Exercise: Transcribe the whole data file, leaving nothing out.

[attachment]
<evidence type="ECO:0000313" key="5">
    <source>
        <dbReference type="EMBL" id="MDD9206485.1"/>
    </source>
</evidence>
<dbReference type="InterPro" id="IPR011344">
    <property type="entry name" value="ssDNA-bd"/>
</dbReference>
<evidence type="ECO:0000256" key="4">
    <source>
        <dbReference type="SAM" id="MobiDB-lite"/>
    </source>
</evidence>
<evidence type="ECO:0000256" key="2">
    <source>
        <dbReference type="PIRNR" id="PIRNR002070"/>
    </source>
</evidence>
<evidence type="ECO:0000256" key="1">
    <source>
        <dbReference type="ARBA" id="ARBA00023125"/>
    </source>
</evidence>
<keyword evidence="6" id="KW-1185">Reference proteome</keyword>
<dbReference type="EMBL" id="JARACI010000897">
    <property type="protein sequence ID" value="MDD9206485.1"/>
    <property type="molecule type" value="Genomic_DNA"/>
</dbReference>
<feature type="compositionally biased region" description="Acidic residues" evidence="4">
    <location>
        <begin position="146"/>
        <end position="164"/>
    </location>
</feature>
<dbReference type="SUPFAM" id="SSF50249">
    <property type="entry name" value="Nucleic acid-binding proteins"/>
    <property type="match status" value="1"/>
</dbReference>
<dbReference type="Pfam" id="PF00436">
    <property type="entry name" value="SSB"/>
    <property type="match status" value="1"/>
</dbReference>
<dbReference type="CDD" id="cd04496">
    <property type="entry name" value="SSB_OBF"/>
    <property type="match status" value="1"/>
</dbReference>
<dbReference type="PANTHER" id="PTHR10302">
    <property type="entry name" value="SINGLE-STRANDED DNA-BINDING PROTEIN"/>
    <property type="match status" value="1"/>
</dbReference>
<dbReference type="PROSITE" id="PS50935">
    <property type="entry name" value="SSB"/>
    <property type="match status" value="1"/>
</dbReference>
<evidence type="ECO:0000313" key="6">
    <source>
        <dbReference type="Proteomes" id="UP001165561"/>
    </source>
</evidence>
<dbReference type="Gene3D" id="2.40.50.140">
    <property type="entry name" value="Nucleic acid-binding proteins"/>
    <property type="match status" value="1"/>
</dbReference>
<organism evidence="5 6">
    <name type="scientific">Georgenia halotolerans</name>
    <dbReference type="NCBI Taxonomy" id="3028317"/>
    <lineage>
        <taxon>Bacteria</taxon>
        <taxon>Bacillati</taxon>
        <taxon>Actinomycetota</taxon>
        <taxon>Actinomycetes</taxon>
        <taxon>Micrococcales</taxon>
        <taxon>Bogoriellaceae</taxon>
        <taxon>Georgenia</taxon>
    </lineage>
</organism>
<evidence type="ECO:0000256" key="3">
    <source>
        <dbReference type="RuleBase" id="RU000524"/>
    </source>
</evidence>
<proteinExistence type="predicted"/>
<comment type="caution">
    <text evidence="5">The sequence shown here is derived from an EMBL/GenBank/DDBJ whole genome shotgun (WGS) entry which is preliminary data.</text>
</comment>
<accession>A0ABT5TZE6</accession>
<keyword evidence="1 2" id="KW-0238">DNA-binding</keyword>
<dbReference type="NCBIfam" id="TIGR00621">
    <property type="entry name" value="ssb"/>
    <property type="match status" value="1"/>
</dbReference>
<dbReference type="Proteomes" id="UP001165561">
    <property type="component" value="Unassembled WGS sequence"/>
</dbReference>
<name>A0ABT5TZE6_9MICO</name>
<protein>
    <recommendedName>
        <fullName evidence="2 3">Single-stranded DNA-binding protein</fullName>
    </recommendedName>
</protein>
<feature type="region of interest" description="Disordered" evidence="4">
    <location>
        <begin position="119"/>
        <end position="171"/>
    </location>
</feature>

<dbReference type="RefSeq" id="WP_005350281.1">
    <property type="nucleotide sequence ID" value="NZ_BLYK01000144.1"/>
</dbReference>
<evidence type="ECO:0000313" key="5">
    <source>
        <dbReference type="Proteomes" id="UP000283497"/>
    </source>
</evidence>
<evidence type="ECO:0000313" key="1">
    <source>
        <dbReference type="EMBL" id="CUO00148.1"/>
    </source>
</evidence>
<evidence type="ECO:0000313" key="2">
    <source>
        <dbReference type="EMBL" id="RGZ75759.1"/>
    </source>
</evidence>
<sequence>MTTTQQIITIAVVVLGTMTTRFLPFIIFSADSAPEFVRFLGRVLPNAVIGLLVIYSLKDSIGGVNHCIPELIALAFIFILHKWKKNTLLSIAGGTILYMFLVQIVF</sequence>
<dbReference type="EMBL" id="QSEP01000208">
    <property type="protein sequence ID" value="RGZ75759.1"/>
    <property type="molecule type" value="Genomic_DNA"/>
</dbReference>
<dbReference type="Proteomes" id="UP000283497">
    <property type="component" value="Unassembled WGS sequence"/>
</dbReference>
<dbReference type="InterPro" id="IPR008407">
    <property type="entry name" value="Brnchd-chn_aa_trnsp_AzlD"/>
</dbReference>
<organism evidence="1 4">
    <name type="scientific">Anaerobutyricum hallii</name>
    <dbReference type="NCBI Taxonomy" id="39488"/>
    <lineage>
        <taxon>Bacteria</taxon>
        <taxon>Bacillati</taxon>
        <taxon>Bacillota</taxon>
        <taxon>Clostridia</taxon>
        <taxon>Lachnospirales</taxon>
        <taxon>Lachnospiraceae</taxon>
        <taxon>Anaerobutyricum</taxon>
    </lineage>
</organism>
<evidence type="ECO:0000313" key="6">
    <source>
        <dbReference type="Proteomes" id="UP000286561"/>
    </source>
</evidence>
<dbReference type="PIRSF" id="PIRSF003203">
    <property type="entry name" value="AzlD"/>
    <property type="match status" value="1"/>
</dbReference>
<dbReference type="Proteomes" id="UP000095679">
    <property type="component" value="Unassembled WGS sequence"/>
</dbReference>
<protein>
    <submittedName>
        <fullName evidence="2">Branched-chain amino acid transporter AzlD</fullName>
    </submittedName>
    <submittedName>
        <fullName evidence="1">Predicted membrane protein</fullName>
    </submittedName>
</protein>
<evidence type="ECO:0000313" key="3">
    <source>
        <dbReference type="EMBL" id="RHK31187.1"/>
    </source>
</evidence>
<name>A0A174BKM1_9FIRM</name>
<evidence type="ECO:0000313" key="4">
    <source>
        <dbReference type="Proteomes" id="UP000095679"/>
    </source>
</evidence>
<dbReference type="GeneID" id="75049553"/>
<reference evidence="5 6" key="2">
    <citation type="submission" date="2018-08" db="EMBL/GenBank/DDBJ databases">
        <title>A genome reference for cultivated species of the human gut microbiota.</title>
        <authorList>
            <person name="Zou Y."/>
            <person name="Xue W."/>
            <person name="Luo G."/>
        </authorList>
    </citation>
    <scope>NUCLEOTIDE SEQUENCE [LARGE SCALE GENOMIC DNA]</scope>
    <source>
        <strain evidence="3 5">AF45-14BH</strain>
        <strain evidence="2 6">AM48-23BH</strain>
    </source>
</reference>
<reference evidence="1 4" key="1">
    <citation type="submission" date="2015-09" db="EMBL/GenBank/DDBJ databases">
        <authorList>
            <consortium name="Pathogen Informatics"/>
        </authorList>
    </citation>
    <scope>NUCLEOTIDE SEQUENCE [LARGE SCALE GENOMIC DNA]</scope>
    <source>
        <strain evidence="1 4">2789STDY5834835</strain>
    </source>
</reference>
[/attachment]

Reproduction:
<evidence type="ECO:0000313" key="5">
    <source>
        <dbReference type="EMBL" id="MDD9206485.1"/>
    </source>
</evidence>
<dbReference type="InterPro" id="IPR011344">
    <property type="entry name" value="ssDNA-bd"/>
</dbReference>
<evidence type="ECO:0000256" key="4">
    <source>
        <dbReference type="SAM" id="MobiDB-lite"/>
    </source>
</evidence>
<evidence type="ECO:0000256" key="2">
    <source>
        <dbReference type="PIRNR" id="PIRNR002070"/>
    </source>
</evidence>
<evidence type="ECO:0000256" key="1">
    <source>
        <dbReference type="ARBA" id="ARBA00023125"/>
    </source>
</evidence>
<keyword evidence="6" id="KW-1185">Reference proteome</keyword>
<dbReference type="EMBL" id="JARACI010000897">
    <property type="protein sequence ID" value="MDD9206485.1"/>
    <property type="molecule type" value="Genomic_DNA"/>
</dbReference>
<feature type="compositionally biased region" description="Acidic residues" evidence="4">
    <location>
        <begin position="146"/>
        <end position="164"/>
    </location>
</feature>
<dbReference type="SUPFAM" id="SSF50249">
    <property type="entry name" value="Nucleic acid-binding proteins"/>
    <property type="match status" value="1"/>
</dbReference>
<dbReference type="Pfam" id="PF00436">
    <property type="entry name" value="SSB"/>
    <property type="match status" value="1"/>
</dbReference>
<dbReference type="CDD" id="cd04496">
    <property type="entry name" value="SSB_OBF"/>
    <property type="match status" value="1"/>
</dbReference>
<dbReference type="PANTHER" id="PTHR10302">
    <property type="entry name" value="SINGLE-STRANDED DNA-BINDING PROTEIN"/>
    <property type="match status" value="1"/>
</dbReference>
<dbReference type="PROSITE" id="PS50935">
    <property type="entry name" value="SSB"/>
    <property type="match status" value="1"/>
</dbReference>
<evidence type="ECO:0000313" key="6">
    <source>
        <dbReference type="Proteomes" id="UP001165561"/>
    </source>
</evidence>
<dbReference type="Gene3D" id="2.40.50.140">
    <property type="entry name" value="Nucleic acid-binding proteins"/>
    <property type="match status" value="1"/>
</dbReference>
<organism evidence="5 6">
    <name type="scientific">Georgenia halotolerans</name>
    <dbReference type="NCBI Taxonomy" id="3028317"/>
    <lineage>
        <taxon>Bacteria</taxon>
        <taxon>Bacillati</taxon>
        <taxon>Actinomycetota</taxon>
        <taxon>Actinomycetes</taxon>
        <taxon>Micrococcales</taxon>
        <taxon>Bogoriellaceae</taxon>
        <taxon>Georgenia</taxon>
    </lineage>
</organism>
<evidence type="ECO:0000256" key="3">
    <source>
        <dbReference type="RuleBase" id="RU000524"/>
    </source>
</evidence>
<proteinExistence type="predicted"/>
<comment type="caution">
    <text evidence="5">The sequence shown here is derived from an EMBL/GenBank/DDBJ whole genome shotgun (WGS) entry which is preliminary data.</text>
</comment>
<accession>A0ABT5TZE6</accession>
<keyword evidence="1 2" id="KW-0238">DNA-binding</keyword>
<dbReference type="NCBIfam" id="TIGR00621">
    <property type="entry name" value="ssb"/>
    <property type="match status" value="1"/>
</dbReference>
<dbReference type="Proteomes" id="UP001165561">
    <property type="component" value="Unassembled WGS sequence"/>
</dbReference>
<name>A0ABT5TZE6_9MICO</name>
<protein>
    <recommendedName>
        <fullName evidence="2 3">Single-stranded DNA-binding protein</fullName>
    </recommendedName>
</protein>
<feature type="region of interest" description="Disordered" evidence="4">
    <location>
        <begin position="119"/>
        <end position="171"/>
    </location>
</feature>

<dbReference type="RefSeq" id="WP_005350281.1">
    <property type="nucleotide sequence ID" value="NZ_BLYK01000144.1"/>
</dbReference>
<evidence type="ECO:0000313" key="5">
    <source>
        <dbReference type="Proteomes" id="UP000283497"/>
    </source>
</evidence>
<evidence type="ECO:0000313" key="1">
    <source>
        <dbReference type="EMBL" id="CUO00148.1"/>
    </source>
</evidence>
<evidence type="ECO:0000313" key="2">
    <source>
        <dbReference type="EMBL" id="RGZ75759.1"/>
    </source>
</evidence>
<sequence>MTTTQQIITIAVVVLGTMTTRFLPFIIFSADSAPEFVRFLGRVLPNAVIGLLVIYSLKDSIGGVNHCIPELIALAFIFILHKWKKNTLLSIAGGTILYMFLVQIVF</sequence>
<dbReference type="EMBL" id="QSEP01000208">
    <property type="protein sequence ID" value="RGZ75759.1"/>
    <property type="molecule type" value="Genomic_DNA"/>
</dbReference>
<dbReference type="Proteomes" id="UP000283497">
    <property type="component" value="Unassembled WGS sequence"/>
</dbReference>
<dbReference type="InterPro" id="IPR008407">
    <property type="entry name" value="Brnchd-chn_aa_trnsp_AzlD"/>
</dbReference>
<organism evidence="1 4">
    <name type="scientific">Anaerobutyricum hallii</name>
    <dbReference type="NCBI Taxonomy" id="39488"/>
    <lineage>
        <taxon>Bacteria</taxon>
        <taxon>Bacillati</taxon>
        <taxon>Bacillota</taxon>
        <taxon>Clostridia</taxon>
        <taxon>Lachnospirales</taxon>
        <taxon>Lachnospiraceae</taxon>
        <taxon>Anaerobutyricum</taxon>
    </lineage>
</organism>
<evidence type="ECO:0000313" key="6">
    <source>
        <dbReference type="Proteomes" id="UP000286561"/>
    </source>
</evidence>
<dbReference type="PIRSF" id="PIRSF003203">
    <property type="entry name" value="AzlD"/>
    <property type="match status" value="1"/>
</dbReference>
<dbReference type="Proteomes" id="UP000095679">
    <property type="component" value="Unassembled WGS sequence"/>
</dbReference>
<protein>
    <submittedName>
        <fullName evidence="2">Branched-chain amino acid transporter AzlD</fullName>
    </submittedName>
    <submittedName>
        <fullName evidence="1">Predicted membrane protein</fullName>
    </submittedName>
</protein>
<evidence type="ECO:0000313" key="3">
    <source>
        <dbReference type="EMBL" id="RHK31187.1"/>
    </source>
</evidence>
<name>A0A174BKM1_9FIRM</name>
<evidence type="ECO:0000313" key="4">
    <source>
        <dbReference type="Proteomes" id="UP000095679"/>
    </source>
</evidence>
<dbReference type="GeneID" id="75049553"/>
<reference evidence="5 6" key="2">
    <citation type="submission" date="2018-08" db="EMBL/GenBank/DDBJ databases">
        <title>A genome reference for cultivated species of the human gut microbiota.</title>
        <authorList>
            <person name="Zou Y."/>
            <person name="Xue W."/>
            <person name="Luo G."/>
        </authorList>
    </citation>
    <scope>NUCLEOTIDE SEQUENCE [LARGE SCALE GENOMIC DNA]</scope>
    <source>
        <strain evidence="3 5">AF45-14BH</strain>
        <strain evidence="2 6">AM48-23BH</strain>
    </source>
</reference>
<reference evidence="1 4" key="1">
    <citation type="submission" date="2015-09" db="EMBL/GenBank/DDBJ databases">
        <authorList>
            <consortium name="Pathogen Informatics"/>
        </authorList>
    </citation>
    <scope>NUCLEOTIDE SEQUENCE [LARGE SCALE GENOMIC DNA]</scope>
    <source>
        <strain evidence="1 4">2789STDY5834835</strain>
    </source>
</reference>